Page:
Prime Minister Justin Trudeau: (27:03)
But I can tell you that from the very beginning, we focused on helping all Canadians with a particular focus on the most vulnerable Canadians. Canadians who didn’t have access to EI and lost their jobs. Canadians who need to rely on shelters, whether it’s people fleeing domestic violence, which was increased by the need to stay home or people who are already living in the streets. We needed to increase our support for food banks. We need to make sure that indigenous communities that are so vulnerable to health crises because of a lack of health system supports were extra protected. Throughout this pandemic, even as we sent out support to more than 11 million Canadians, we had a specific focus on the most vulnerable. Because that’s just who we are as Canadians. But also because we know that allowing and encouraging and giving the ability of everyone to participate of reducing barriers as we move forward is going to be extremely important. I look forward to those discussions. Right now we’re still very much focused on helping people through this crisis.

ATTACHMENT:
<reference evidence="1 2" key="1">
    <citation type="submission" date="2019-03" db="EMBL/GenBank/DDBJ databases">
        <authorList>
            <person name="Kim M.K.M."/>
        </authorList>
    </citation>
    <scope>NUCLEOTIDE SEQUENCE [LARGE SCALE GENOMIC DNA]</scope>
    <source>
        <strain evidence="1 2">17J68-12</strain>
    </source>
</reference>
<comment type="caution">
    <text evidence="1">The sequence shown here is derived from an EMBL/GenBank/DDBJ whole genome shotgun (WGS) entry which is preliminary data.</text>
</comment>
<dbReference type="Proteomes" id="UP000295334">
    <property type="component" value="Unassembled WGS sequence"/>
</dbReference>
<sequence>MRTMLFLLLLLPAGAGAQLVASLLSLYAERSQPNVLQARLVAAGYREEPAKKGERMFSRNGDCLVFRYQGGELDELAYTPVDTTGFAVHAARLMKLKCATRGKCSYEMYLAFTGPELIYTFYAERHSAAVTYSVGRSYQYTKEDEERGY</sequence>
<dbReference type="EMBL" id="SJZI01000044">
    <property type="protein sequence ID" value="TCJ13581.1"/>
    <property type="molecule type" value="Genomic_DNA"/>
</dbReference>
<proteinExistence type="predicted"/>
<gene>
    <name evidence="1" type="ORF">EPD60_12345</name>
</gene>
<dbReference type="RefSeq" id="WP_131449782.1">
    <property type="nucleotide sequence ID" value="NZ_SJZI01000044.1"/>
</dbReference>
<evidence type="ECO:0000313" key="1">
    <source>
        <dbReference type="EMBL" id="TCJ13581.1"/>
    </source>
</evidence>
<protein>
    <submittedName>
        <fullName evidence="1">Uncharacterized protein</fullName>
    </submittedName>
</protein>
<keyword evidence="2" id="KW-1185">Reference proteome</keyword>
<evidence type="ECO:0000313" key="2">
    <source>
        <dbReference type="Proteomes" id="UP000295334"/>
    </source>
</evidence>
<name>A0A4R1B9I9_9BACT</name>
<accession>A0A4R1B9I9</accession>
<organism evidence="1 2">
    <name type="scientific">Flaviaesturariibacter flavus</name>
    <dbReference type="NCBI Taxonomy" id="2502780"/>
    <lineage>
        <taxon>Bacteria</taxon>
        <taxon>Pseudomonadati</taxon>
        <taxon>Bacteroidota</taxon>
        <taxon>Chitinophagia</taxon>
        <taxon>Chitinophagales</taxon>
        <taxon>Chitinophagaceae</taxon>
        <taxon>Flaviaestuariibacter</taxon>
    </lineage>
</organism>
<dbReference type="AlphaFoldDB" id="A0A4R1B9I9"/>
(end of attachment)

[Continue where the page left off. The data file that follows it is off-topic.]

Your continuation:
Speaker 6: (28:14)
Thank you. We’ll take one last question on the floor.
Stephanie Levitz: (28:20)
Busy day domestically, of course, but down in DC, we have the president, US President Donald Trump and Mexican counterpart having a meeting. You spoke to the Mexican president this week. Do you have plans to speak to Donald Trump after this meeting and will you be discussing aluminum tariffs with him?
Prime Minister Justin Trudeau: (28:35)